We then go on our way back to Srinagar on the banks of the Jhelum. We take a little walk around there and we go to look at small shops before retiring with the shikara to the houseboat. Above the shore of the lake, the sun goes down and we enjoy Kahwa from a colonial-looking porcelain cup. Our feet dangle over the water and with them our deeply relaxed souls. It was another great night with magnificent views and the beers provided by the landlord, upon request.
Day 4 - Srinagar - Gulmarg
Today we start at 9:30 with the driver to go to the ski resort of Gulmarg. The shikara makes the journey in 5-10 minutes. The road to Gulmarg is meandering. We catch the tail of a warm weather and snowstorm when we arrived in Gulmarg. Soaked to the skin by the rain and, as a result of which our car could not continue, we trek the last 100 meters uphill. At the entrance to the resort, it is mandatory to take a guide. We decide on moving on a gondola. And after going up, of course to the top of Apharwat Peak, it was worth it. The landscapes looked like the Alps.
After about an hour of breathless walking, with lungs and legs burning, we arrived at a broad, intact and north-face that allowed us to carve, cut and crawl through 20-30cm of fresh snow. From there we ski through extensive open powder snowfields, agricultural villages and with perfectly spaced tree tracks, to the dirt track that leads to one of the several military bases that disperse the area.
The breathtaking landscape, without words, reminded me at certain moments to the alpine landscape of Switzerland, but at the same time, everything is very different. After arriving at the top of everything, at an altitude of 4,300 meters, we could hardly breathe. There was little to walk and the only thing was to see those breathtaking views of the mountains. After descending again by the cable car, and having a coffee, it was almost three thirty in the afternoon.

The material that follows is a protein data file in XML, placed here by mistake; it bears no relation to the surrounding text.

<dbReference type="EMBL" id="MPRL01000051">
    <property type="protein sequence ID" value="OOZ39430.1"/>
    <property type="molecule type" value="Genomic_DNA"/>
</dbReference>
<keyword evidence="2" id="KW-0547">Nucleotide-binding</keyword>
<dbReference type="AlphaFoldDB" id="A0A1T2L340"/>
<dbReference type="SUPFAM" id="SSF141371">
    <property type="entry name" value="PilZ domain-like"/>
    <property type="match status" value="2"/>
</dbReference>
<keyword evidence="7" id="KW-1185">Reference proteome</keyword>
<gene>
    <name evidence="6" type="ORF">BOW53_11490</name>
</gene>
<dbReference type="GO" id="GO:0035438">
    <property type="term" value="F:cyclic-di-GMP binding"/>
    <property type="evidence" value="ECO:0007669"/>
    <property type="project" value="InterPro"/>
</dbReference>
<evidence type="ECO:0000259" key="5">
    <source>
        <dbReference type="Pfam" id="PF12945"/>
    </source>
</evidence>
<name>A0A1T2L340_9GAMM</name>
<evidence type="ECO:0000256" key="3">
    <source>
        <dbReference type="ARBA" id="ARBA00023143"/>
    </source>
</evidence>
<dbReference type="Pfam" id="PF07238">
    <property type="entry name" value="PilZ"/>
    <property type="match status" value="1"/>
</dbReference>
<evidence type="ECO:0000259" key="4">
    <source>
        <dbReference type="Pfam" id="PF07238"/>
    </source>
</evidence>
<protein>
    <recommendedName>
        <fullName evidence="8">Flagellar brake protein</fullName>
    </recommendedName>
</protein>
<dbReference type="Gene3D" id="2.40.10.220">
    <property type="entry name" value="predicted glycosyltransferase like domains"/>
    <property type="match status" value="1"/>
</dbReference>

We return to take ponies. The road is very beautiful with rivers, and meadows. Once up it starts to rain and it's cold so we take a few soups and take the opportunity to eat lamb, finally! When it stops raining, we start the descent, faster, in which yes the guide accompanies us. The trip back to Srinagar is 1 hour and when we arrive we visit the Mughal gardens.
I visited the Cheshmashahi, Nishat and Shalimar, each with its own history and even esoteric meaning. Nishat Bagh, is very beautiful, with several terraces of gardens facing the lake. It leads me to think that if Kashmir has earned the title of "Paradise on Earth" it is largely because of them. However, Sishara, is small and simple. It was not worth much.
In the evening we go shopping in the city. At night while returning back the light went off, and I cannot tell how I felt at that moment. When the light went off they lit torches in all the street stalls. It gives a sensation of being in the middle ages, with the insecurity of the territory where we were. To me, however, I loved the feeling.
We arrived at the houseboat that had prepared a typical Kashmiri dinner with fish curry and saffron pilaf rice that was delicious. We went to sleep after chatting a bit in the living room. We turned on the heaters and the electric blankets on the beds so that we were warm.
Day 5 - Sonamarg
On the fourth day, we started the retreat. Our next goal was Leh, and the road by land would take us two lucky days. The distance was not much, about 500 km, but the road was winding. We decided to do it step by step.
Our first stop was in Sonamarg, about 100 km away. It is a small town between mountains that is characterized by having a glacier and lots of snow with postcard landscapes. We went there, walked to the glacier and slipped in the snow. Sonamarg is not just snow or fun. We were struck by the large military base that counts (it was neither the first nor the last we saw).